This is the time to be looking for common nighthawks migrating south, especially in the couple of hours before dusk.
Nighthawks are one of my favorite species because of their aerial grace and agility and their habit of flying in loose groups, enabling one to see dozens or more at once. In flight, they superficially resemble small gulls in shape, but they are dark, fast-flying and show a conspicuous white bar on the flight feathers perpendicular to the wing.
At times, they will dart to one side or the other to snare insects much in the manner of bats. Last evening, I sat on my dock and counted nearly 100 heading south at about 200 feet altitude over a 45-minute period.
Nighthawks are not hawks at all but members of the family Caprimulgidae, which includes our whip-poor-will and the nightjars of the Old World. Except during migration, common nighthawks are mainly crepuscular (active around dawn and dusk), feeding on moths and other night-flying insects. They have extremely broad beaks and the inside of the mouth contains a sticky substance that presumably helps prevent prey from escaping.
During the day, nighthawks lie motionless on a horizontal limb or on the ground where their highly cryptic plumage renders them almost invisible. It is a fortunate event to find one at rest. Indeed, they rely so much on their camouflage that I once crept up to one roosting on the ground in a burned-over area, reached out and picked it up! It continued to remain motionless for a second or two before deciding to attempt escape.
Nighthawks nest on the ground or on flat, gravel-topped roofs. They used to be common in urban areas (one nested on the gravel roof outside my office window in the old Bell Museum on the University of Minnesota campus), but they have declined as gravel roofs have been replaced with smoother materials.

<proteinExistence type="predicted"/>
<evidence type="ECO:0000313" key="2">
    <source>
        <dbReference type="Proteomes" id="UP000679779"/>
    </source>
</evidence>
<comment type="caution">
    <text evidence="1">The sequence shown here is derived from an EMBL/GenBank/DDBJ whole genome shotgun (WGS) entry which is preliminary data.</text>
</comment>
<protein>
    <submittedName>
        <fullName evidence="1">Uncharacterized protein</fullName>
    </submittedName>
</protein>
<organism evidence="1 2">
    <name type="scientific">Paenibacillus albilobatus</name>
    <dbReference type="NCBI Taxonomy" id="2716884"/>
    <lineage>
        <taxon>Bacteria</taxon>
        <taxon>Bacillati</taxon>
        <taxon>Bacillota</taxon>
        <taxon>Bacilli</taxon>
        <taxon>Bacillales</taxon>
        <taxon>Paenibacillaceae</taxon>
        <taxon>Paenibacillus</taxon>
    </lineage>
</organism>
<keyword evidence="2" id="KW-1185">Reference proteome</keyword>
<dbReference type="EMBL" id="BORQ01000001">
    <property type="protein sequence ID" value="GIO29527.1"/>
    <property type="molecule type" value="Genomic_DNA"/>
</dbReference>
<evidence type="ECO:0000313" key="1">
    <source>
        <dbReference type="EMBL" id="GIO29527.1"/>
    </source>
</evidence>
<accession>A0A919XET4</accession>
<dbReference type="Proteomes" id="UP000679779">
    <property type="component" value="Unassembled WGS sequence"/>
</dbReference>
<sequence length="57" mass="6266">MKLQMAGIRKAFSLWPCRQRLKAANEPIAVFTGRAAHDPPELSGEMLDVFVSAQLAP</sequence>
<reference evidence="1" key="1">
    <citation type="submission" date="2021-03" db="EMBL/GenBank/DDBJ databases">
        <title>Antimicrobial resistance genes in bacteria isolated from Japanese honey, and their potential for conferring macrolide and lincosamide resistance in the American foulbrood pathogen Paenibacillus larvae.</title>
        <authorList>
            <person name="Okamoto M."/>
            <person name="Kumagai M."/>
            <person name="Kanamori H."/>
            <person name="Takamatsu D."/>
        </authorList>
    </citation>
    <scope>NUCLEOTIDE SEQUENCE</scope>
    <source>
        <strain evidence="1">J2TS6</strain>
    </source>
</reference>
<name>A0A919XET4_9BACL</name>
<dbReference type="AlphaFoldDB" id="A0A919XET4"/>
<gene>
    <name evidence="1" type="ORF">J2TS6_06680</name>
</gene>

They have also declined significantly in recent years throughout their range (most of North America in summer and South America in winter). Though there is no smoking gun, it is widely believed that this may be due to the increased use of pesticides, resulting in much lower prey populations.
A final note: My wife, Janet, and I have two favorite nighthawk memories. While fishing near dusk on Lake Ida years ago, we were suddenly surrounded by a large flock of nighthawks dashing erratically like bats just over the water surface snatching emerging aquatic insects. The spectacle went on for several minutes and we were totally mesmerized.
The other incident involved a different nighthawk species, the sand-colored nighthawk, in Ecuador. Janet watched in early morning as hundreds of these birds flew up a small river after a night of feeding and landed on branches in one tree, where they proceeded to roost for the day.
For a new migratory experience, look skyward between 6 p.m. and dusk for common nighthawks between now and mid-September, especially on westerly or northwesterly winds.